January 26, 2006 By News Report
The Geneva-based World Intellectual Property Organization (WIPO) said that 1,456 cybersquatting cases were filed with its Arbitration and Mediation Center in 2005, the highest number of cases since 2001. Claimants found the agency delivered a faster and less expensive route than traditional litigation to safeguard their trademark rights against cybersquatting.
The Arbitration Center has handled more than 8,350 disputes enveloping 127 countries and 16,000 domain names since the Uniform Domain Name Dispute Resolution Policy came into effect in December 1999.
The policy is a streamlined way to resolve disputes involving the use of Internet domain names and its users frequently include entertainment figures, pharmaceutical companies, technology firms and small- to mid-size businesses.
Last year, its users included fashion moguls like Ralph Lauren and Calvin Klein, the sports-related Lance Armstrong Foundation and entertainment figures such as newscaster Larry King and actor Morgan Freeman.
"The fact that WIPO's caseload in 2005 was the highest in four years and that many of these cases concern recently registered domain names, underlines the need for continued vigilance by intellectual property owners," said WIPO Deputy Director General Francis Gurry.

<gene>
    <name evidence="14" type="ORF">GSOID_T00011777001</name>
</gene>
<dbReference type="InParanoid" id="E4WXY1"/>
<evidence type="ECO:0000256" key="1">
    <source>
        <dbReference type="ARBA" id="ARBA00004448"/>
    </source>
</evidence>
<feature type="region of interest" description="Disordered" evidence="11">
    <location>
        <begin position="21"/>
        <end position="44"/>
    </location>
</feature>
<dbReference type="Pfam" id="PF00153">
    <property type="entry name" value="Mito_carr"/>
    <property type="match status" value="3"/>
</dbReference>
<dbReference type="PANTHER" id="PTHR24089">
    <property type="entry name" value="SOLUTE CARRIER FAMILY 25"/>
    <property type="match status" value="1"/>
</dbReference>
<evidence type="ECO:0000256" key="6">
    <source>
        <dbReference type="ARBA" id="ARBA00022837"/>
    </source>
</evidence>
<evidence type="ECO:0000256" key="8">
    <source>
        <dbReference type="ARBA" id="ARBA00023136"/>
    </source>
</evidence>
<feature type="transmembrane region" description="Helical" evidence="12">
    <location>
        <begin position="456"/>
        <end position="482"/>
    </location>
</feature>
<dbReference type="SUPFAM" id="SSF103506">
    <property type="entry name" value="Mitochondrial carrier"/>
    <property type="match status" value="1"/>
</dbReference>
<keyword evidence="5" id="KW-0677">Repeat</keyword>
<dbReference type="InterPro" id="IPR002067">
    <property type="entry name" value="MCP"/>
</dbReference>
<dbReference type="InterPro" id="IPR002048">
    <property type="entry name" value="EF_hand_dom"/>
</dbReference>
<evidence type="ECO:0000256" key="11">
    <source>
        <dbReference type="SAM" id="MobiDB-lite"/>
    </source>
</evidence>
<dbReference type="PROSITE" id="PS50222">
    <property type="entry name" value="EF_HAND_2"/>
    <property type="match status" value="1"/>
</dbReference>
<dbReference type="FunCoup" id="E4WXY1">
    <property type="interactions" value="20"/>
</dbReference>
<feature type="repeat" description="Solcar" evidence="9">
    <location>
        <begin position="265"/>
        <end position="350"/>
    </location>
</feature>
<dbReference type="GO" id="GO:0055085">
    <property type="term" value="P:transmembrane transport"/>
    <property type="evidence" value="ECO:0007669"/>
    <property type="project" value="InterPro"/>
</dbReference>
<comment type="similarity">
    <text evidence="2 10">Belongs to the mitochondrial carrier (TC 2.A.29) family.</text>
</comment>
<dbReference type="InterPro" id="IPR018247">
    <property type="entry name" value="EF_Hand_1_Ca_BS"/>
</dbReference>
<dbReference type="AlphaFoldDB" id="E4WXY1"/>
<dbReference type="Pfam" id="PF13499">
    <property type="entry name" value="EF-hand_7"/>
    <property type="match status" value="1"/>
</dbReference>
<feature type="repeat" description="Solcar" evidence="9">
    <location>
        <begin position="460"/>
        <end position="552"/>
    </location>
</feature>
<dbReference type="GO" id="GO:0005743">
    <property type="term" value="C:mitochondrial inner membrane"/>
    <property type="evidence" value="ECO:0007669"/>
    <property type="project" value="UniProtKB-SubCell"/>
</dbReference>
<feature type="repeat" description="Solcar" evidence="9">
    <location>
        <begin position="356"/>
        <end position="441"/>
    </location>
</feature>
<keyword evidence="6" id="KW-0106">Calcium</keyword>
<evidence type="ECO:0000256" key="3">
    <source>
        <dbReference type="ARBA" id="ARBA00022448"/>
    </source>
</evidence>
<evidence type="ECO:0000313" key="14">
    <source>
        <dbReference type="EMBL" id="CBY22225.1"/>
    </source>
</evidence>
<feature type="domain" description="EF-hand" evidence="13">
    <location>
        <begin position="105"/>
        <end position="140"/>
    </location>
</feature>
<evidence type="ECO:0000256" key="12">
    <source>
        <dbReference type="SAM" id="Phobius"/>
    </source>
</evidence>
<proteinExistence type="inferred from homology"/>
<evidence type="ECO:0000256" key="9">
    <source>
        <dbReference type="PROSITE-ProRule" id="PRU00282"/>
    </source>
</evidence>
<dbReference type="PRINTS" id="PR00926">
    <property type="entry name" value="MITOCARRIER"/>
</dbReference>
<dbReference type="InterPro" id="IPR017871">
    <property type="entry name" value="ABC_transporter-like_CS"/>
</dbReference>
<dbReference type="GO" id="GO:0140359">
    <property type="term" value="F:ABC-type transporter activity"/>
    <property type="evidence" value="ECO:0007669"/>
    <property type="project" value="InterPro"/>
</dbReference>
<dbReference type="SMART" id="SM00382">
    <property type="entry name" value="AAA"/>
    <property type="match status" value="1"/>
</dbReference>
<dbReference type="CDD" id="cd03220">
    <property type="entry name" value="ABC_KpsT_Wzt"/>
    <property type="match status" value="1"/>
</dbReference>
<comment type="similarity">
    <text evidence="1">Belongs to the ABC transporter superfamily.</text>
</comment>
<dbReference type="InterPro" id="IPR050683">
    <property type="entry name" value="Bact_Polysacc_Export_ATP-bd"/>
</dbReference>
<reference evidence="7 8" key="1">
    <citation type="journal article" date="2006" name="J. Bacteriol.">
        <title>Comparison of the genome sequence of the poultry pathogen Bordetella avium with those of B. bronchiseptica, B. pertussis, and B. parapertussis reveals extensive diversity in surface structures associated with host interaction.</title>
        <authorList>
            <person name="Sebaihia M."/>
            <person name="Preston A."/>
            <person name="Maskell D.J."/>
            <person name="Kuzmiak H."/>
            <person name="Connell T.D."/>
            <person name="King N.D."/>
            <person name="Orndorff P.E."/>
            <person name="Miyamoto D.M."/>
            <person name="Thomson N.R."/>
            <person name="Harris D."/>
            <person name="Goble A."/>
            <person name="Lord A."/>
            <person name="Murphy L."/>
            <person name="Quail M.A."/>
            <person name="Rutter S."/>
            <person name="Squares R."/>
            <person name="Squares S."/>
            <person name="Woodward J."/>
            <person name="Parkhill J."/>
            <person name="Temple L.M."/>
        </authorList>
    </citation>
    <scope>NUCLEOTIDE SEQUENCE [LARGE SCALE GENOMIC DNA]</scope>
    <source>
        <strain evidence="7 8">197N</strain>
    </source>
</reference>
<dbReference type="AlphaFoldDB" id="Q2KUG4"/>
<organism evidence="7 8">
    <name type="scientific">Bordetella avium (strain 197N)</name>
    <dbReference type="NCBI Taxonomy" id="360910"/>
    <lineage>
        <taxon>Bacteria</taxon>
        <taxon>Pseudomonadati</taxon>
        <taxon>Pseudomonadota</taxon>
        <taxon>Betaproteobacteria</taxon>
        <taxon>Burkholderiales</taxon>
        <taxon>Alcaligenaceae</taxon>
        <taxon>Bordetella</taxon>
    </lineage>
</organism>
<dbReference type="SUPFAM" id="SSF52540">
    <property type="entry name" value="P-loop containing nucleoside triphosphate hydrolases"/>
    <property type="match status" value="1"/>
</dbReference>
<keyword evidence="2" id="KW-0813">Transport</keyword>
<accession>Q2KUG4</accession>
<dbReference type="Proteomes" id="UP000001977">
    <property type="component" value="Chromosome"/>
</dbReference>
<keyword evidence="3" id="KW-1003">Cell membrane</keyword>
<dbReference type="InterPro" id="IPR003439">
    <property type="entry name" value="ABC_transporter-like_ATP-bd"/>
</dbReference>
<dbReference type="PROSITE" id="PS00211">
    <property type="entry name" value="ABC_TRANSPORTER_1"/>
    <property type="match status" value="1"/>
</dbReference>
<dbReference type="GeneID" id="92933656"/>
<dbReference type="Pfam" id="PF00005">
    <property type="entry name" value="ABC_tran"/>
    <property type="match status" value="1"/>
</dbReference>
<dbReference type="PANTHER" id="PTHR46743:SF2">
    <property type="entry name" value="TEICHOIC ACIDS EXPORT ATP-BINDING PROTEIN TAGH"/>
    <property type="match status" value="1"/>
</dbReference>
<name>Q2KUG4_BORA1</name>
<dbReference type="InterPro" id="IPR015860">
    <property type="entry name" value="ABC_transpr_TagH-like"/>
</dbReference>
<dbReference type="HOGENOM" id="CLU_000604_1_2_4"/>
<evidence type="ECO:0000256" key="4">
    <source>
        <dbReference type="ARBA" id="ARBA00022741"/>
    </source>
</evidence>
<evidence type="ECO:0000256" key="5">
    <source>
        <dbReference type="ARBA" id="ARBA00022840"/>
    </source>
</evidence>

He noted that while most UDRP disputes are concentrated in the '.com' domain, strict preventive mechanisms must also be created to protect against abusive registration in the new generic top-level domains (gTLDs). Last year, the Internet Corporation for Assigned Names and Numbers (ICANN) approved the creation of new gTLDs such as ".travel."
"If domain names are randomly attributed in new domains, intellectual property owners will be forced to compete with cybersquatters for their own trademarks -- unless additional prevent safeguards are introduced," said Mr. Gurry.
The Arbitration Center was created in 1994 to offer dispute resolution procedures for all types of intellectual property disputes, including patents, trademarks and copyright licensing.
All over the country, community leaders are looking to boost economic development through various initiatives. One key element in many of those initiatives is the use of information technology. When local governments build IT infrastructure, create e-government applications, assist high-tech startups or otherwise focus on technology, they create conditions that draw businesses to their communities and help retain skilled workers. This paper discusses and provides examples of these various ways local government can use technology to ultimately make a community more attractive to businesses, visitors and residents.